Republican candidates for the House of Delegates, beware.
There's a lean and hungry politico abroad in the land, and he has your number not to mention more time on his hands than he's quite sure what to do with. Get ready to rumble.
Former governor and former presidential contender Mark Warner was back on the hustings last week, and I'm happy to share an impression or two. Not, mind you, that he necessarily confirmed or denied any of what I'm about to say, just that after a couple decades of watching politicians up close, you start to develop a sixth sense.
First, Warner may have had good reason for dropping out of the Democratic presidential nomination race when he did last October, but he's energetic and restless and he misses the fray a lot. Not so much so that he'd jump back in, which some have suggested. He's too smart for that sort of about-face, especially when his stated reason was a laudable desire to spend more time with his family.
But like a prize racehorse confined to the stables, he's itching to get back on the track. And the next opportunity to go all out comes with state legislative races this fall.
Warner's public answer to whether he questions his earlier decision is a demure denial.
"There are definitely days when I miss the energy of being out on the road, and the issues are so important," he said in an interview following a mid-week give-and-take with Larry Sabato's political science class at the University of Virginia. On the other hand, he went to a square dance at his daughter's school earlier in the week, "and if I was still on the campaign trail, I might have been in Iowa or New Hampshire."
Nice sentiment, but for a man who only recently wanted to run the free world, here's betting that much as he loves his daughters a do-se-do is a bit tame.
When it came to the Virginia elections this fall, the bit was out of Warner's mouth. Talking to students and during an impromptu press conference, he left no doubt that he intends to invest considerable energy in boosting Democratic numbers in the GOP-led legislature. Three times, he honed in on House Republicans who fought him "tooth and nail, every step of the way" as governor, or legislators "particularly in the House" who "reflexively say no" to Gov. Tim Kaine.
With more than $1 million in his federal Forward Together political action purse and about $400,000 in his state political account, Warner promised a "potentially unprecedented" effort to elect Democrats. From a governor who left office in early 2006 with an 80 percent approval rating, and who's done nothing to diminish that popularity since, those are fighting words.
For the record, GOP leaders deny they're running scared. "No question the governor is popular," said Delegate Kirk Cox, R-Colonial Heights, a leading voice in the Republican House caucus. "To me, his popularity is a mile wide and an inch deep. His signature accomplishment was raising taxes in '04.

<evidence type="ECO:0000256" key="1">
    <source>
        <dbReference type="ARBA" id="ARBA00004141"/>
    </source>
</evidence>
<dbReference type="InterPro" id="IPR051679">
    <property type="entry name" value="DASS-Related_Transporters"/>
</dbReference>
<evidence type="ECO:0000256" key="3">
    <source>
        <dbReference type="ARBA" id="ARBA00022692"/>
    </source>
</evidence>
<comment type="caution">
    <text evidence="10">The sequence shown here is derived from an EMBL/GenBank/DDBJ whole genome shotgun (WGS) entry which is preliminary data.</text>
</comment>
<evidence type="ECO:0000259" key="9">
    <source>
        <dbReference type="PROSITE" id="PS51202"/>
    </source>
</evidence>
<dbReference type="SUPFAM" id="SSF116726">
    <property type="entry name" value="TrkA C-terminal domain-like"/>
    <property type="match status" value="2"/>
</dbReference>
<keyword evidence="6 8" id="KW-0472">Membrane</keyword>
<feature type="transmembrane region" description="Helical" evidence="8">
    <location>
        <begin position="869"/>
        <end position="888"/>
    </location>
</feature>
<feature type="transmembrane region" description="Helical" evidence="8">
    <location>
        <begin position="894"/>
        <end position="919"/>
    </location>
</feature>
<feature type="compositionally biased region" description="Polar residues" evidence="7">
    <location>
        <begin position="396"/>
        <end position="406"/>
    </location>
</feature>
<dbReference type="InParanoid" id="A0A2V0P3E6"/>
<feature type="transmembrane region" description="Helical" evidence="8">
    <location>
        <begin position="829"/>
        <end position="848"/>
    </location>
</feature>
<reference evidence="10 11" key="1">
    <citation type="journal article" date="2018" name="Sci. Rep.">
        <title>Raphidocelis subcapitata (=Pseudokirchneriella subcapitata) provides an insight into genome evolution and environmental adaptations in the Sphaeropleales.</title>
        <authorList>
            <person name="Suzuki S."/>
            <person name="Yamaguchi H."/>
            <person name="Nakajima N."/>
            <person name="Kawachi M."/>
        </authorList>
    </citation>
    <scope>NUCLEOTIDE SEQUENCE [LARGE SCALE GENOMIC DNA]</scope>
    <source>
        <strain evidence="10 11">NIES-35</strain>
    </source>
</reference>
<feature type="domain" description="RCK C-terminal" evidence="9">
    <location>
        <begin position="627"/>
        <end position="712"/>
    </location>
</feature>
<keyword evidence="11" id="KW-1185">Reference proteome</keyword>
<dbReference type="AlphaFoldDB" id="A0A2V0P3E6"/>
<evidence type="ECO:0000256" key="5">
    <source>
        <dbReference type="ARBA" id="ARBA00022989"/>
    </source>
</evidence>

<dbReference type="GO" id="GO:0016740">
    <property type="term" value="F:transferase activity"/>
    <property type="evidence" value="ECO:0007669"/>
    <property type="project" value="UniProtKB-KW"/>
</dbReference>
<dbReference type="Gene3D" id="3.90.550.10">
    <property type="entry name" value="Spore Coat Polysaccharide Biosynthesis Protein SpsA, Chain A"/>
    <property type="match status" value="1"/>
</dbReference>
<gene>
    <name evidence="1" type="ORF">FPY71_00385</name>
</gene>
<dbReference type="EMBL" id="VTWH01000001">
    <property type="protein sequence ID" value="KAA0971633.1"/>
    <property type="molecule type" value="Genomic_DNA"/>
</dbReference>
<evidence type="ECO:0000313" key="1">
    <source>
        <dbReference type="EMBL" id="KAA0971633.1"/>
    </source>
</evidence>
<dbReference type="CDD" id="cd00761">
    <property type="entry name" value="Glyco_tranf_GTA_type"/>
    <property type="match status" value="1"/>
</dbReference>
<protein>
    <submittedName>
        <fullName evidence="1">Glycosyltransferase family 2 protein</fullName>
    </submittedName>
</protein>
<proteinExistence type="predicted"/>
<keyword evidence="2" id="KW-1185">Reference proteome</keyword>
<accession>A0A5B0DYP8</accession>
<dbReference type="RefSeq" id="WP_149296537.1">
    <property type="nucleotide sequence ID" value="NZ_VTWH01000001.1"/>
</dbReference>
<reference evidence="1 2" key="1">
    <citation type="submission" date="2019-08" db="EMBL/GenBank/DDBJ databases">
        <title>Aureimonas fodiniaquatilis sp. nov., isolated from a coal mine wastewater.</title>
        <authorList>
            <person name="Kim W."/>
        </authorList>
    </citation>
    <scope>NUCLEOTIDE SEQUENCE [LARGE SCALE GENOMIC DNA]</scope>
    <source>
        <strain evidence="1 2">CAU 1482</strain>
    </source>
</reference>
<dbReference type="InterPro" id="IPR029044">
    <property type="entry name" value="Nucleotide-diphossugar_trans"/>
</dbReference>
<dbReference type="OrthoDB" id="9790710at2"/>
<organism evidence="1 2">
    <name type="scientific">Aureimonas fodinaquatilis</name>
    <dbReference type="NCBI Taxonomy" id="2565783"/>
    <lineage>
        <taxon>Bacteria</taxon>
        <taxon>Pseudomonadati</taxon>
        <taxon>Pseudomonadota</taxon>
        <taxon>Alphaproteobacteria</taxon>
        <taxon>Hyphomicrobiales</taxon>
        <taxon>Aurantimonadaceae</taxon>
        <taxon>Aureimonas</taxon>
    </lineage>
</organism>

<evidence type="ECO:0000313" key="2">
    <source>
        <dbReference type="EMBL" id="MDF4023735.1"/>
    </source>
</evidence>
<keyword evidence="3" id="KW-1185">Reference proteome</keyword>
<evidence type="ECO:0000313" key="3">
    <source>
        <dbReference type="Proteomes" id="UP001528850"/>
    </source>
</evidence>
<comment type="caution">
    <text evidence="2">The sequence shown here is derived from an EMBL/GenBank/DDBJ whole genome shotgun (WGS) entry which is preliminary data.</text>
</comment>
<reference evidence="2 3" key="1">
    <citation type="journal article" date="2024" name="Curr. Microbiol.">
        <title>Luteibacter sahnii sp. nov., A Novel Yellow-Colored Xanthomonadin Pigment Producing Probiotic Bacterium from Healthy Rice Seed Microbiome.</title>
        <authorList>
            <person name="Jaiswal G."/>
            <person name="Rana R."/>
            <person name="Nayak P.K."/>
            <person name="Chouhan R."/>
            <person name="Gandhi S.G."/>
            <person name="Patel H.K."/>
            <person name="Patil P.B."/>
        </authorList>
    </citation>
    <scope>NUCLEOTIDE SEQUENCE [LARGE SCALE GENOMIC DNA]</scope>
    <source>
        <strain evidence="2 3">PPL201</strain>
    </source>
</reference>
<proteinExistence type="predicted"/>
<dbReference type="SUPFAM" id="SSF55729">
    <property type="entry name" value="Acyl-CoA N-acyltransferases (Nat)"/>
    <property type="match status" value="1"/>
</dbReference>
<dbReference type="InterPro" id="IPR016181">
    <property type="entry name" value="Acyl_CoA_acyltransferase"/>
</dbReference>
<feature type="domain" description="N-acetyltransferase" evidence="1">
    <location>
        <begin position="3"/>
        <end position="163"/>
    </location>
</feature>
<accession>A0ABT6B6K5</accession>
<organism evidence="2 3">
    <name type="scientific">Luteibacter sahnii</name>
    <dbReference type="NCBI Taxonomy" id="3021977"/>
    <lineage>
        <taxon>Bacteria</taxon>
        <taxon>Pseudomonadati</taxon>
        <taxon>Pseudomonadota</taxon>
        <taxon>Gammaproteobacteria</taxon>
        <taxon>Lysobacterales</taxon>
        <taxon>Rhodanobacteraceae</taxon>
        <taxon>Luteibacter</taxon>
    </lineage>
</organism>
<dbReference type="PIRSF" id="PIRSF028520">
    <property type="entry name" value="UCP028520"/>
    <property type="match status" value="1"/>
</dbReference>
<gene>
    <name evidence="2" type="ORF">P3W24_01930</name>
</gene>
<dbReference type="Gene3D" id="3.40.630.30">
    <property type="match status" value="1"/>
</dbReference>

"Certainly in my neck of the woods, that's not going to play very well."
Whatever the dimensions of Warner's public approval, most analysis of the 2009 governor's race and the 2008 Senate race if (make that a big "if") incumbent Sen. John Warner elects to retire begins with the former governor. Thanks to the upset re-election defeat of former U.S. Sen. George Allen last fall, Mark Warner commands the first move in the grand political chess match to come.
Other potential candidates, including Allen or former GOP Gov. Jim Gilmore, line up based on what Warner does or doesn't do.
The 52-year-old remains tight-lipped about what that will be. "Whether that's Senate, governor, something else, I couldn't say at this point," he told the students when pressed about his next race.
Just a hunch, but listening to Warner talk, his present passion tilts toward the national arena. Yes, he called the Virginia governorship "the best job in America." But he spoke most convincingly about India and China, not Richmond and Grundy. His principal theme: We are at "a critical time in our nation's history a moment of remarkable, transformational change," and the future belongs to leaders who will "make a bold audacious 'ask' of the American people."
I suspect he can see himself doing the asking.
Such rhetoric may fuel simmering speculation that Warner will consider a Senate bid, even if John Warner stays in place. My view? He'll be tempted, but that would be out of character both because the Warners have formed a working friendship and because there's no real need for Mark Warner to take such a political risk.
Better to wait for a gubernatorial contest in which he would be the heavy favorite to win.
In the unlikely event that John Warner retires, however, all bets are off. Even acknowledging that a Senate run in 2008 might cost him the chance to be someone's vice-presidential choice next year, I expect today at least that's where Warner would wind up.
With what he calls "the passion of the recently" converted, he's deep into developing a plan to engage private business and ordinary citizens in solving the nation's energy problems. Expect an announcement soon. He talks about the need for a "national competitive strategy" in public education. And he urges "connecting the dots" between global warming, energy, job creation and national security.
Mark Warner may not know where his future lies, but his words at least point to a direction. S
Margaret Edds is an editorial writer for The Virginian-Pilot, where this editorial first appeared. E-mail her at margaret .firstname.lastname@example.org.
Opinions expressed on the Back Page are those of the writer and not necessarily those of Style Weekly.